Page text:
Changing System/Server names

Discussion in 'Installation/Configuration' started by TonyG, Sep 30, 2020.

  1. TonyG

    TonyG Member

    Please correct any misunderstandings:
    When we set the name of a System/Server, I started with hostnames ns1 and ns2. Now I'm thinking that was an error. I think hostnames should be generic and the purpose/designation of a host should be defined in DNS as a CNAME.

    So now I have servers with hostnames ns1 and ns2. I'd like to change these to something generic like alpha and bravo, or jupiter and neptune...

    Do we just need to change the names in System/Server names? Or do we need to make our own changes in /etc/hosts or /etc/hostname?

    When changing the name of DNS systems, do we need to manually change DNS at the OS level, or is that handled by ISPConfig? (/etc/resolvconf/resolv.conf.d/head, /etc/resolv.conf, etc)

    And if we change a name like ns1.foo.bar, I would be comfortable checking all other zone data, Domains, Mail configs, etc in ISPConfig to ensure it's correct in all locations. But is it expected that we need to do something else manually, especially to propagate changes to all servers that need the info?

    Of course, what I'm finding is that when just getting started, changes to DNS have a way of making the environment itself unreachable. I've purchased a new domain from my registrar just to serve as a home for the environment, not related to the applications/sites that will be hosted. I've hard-set "glue records" with my registrar, pointing ns1.mydomain.tld to the IP address of my primary ISPConfig server, and ns2 to my secondary ISPConfig server which is being configured as backup for all control applications. In ISPConfig, I will also set a CNAME like "panel" to the ISPConfig server (=alpha, =ns1). This means if I break DNS then I won't be able to get back to the ISPConfig web page to fix it without other tweaks.

    Is that a valid configuration or is that all a really bad plan? And ... If I want to RTFM, are these topics documented anywhere?

    Please remember, I'm still getting familiar with the environment, learning as fast as I can, R'ingTFM, experimenting, etc. There are just things like this where I still don't know what to expect from the software versus what is expected from the administrator.

    Thanks!
     
  2. TonyG

    TonyG Member

    Follow-up : After changing server names in the ISPC Systems page, the environment was in a bit of a mess. /etc/hostname and /etc/hosts were changed, but incorrectly. /etc/resolv.conf is not touched by ISPC, for better or worse, so I loaded the resolvconf package to ensure local systems are resolving to the ISPC DNS servers Before they go outside.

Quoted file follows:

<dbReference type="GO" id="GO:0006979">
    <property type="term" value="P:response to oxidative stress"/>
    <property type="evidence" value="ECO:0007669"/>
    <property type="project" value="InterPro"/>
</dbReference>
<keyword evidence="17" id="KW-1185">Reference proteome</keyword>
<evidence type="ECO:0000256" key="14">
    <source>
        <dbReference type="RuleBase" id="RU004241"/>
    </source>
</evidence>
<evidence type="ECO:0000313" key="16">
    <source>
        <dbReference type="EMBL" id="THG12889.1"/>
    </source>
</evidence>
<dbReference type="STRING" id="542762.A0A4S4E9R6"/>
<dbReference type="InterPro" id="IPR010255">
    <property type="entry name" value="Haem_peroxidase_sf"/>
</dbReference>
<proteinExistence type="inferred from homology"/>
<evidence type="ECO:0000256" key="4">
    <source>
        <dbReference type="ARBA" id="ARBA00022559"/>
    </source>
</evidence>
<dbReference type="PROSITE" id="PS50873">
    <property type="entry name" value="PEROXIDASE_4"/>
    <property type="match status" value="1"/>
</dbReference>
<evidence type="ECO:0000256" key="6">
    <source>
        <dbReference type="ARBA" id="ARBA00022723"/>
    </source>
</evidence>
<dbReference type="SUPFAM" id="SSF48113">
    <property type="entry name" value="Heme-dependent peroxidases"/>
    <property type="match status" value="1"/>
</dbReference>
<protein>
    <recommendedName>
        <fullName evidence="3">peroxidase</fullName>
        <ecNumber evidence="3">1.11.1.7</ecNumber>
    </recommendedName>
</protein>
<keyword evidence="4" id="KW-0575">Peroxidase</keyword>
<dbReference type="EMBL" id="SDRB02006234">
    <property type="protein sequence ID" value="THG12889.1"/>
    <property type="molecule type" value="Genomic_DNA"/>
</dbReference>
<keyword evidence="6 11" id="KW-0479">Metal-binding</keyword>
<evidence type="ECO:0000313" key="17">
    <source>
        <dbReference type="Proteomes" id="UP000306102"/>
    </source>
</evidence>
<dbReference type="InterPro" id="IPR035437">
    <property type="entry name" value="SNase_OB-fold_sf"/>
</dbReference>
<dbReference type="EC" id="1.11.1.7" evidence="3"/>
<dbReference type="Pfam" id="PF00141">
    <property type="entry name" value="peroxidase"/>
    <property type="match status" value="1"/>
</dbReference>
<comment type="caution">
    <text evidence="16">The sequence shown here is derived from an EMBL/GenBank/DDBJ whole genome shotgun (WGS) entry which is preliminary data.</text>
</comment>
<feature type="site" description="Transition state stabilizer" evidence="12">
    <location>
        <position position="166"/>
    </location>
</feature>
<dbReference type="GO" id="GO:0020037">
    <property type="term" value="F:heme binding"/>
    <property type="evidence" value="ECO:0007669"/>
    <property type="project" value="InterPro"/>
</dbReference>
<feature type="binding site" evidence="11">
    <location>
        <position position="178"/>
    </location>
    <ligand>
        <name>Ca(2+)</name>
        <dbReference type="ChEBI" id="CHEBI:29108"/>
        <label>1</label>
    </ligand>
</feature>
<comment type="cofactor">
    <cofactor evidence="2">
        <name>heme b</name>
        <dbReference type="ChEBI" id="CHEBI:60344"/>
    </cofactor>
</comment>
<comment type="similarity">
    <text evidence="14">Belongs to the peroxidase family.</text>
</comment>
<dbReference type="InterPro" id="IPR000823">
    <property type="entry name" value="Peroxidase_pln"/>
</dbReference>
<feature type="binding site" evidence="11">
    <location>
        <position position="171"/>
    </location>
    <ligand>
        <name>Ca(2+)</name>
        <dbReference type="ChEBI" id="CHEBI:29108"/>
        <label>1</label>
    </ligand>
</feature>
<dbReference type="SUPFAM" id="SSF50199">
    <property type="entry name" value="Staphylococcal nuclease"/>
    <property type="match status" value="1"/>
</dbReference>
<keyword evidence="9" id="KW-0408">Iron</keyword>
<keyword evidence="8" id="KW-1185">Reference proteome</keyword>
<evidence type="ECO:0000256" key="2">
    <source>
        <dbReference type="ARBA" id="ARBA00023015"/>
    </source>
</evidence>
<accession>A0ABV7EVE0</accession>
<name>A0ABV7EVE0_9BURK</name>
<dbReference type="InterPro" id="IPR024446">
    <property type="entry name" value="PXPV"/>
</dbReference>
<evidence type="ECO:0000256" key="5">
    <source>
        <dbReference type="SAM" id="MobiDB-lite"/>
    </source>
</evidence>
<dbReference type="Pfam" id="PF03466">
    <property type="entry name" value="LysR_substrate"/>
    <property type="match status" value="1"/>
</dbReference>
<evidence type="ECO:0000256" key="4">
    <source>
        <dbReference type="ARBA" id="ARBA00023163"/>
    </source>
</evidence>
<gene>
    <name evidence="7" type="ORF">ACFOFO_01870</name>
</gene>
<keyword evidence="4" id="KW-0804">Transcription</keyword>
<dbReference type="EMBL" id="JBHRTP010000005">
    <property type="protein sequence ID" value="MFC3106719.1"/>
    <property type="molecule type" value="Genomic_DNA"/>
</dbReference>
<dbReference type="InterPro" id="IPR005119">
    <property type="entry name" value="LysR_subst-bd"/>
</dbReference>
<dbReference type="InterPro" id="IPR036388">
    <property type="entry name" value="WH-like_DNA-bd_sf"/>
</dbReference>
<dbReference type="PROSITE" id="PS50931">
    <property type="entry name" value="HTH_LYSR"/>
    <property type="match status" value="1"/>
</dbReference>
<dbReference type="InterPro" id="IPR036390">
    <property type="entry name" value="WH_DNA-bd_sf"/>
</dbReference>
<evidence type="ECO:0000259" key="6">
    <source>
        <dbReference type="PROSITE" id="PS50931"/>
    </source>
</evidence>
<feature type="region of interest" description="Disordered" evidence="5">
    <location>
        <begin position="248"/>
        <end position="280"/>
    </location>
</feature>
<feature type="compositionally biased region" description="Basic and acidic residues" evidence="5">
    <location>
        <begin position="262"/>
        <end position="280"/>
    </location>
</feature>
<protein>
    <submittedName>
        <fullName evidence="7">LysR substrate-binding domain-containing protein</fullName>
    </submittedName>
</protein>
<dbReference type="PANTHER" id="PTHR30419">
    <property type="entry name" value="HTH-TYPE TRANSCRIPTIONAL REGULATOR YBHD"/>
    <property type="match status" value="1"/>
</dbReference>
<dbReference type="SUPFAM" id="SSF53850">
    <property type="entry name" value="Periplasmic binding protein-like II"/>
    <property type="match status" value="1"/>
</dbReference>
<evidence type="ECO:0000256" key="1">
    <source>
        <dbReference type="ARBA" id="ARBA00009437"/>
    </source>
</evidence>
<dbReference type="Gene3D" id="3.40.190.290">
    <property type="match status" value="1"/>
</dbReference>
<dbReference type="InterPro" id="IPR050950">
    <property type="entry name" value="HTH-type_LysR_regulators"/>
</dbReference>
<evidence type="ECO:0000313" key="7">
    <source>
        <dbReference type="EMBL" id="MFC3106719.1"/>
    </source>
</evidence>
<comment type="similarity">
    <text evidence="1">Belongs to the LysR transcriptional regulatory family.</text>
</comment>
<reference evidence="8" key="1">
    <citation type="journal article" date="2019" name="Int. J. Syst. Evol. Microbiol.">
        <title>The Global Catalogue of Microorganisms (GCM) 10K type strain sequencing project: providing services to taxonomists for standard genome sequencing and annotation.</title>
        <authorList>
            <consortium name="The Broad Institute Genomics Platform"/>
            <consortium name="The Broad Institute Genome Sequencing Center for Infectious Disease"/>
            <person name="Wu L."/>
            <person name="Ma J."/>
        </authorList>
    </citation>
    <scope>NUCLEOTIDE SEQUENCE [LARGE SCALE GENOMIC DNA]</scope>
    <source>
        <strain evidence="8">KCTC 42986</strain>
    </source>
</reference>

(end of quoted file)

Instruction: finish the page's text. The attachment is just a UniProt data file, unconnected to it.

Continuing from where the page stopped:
I understand this would be a poor issue report. My goal is to document an area of interest, a problem I'm having and the resolutions I'm using. As time permits I'll come back to this, do a fresh install of a few servers, log details, and post a note here and/or an actual Issue for review. For now, I'm resetting and testing all names and IPs, and will 'dig' and use other tooling to make sure everything is connecting properly. Then if there is something specific that comes up from ISPC in a working environment, I'll ask about it here. Thanks for putting up with this process. (I shoulda been blogging. ;) )
     
  3. nhybgtvfr

    nhybgtvfr Active Member

    i wouldn't worry about whether a server has a generic hostname or one that identifies it's function.
    just give the server whatever name you want. giving it eg ns1 or mail or web1 etc only aids in making it obvious what it's function is, not just for you at a later date, but for anyone else looking at your network for the first time.
    also, you can give it multiple names in dns anyway. if you have a webserver that is also a database server, and a dns server, you can give it the dns records web1, db1, and ns1.
    and personally, i would create them all as A records rather than CNAME's.
    either way has advantages, eg for CNAMES, if you change the ip of the server, you only have to change one A record target address.
    but CNAMES require multiple dns lookups to resolve, whereas each A record would be done with just 1 lookup.
     

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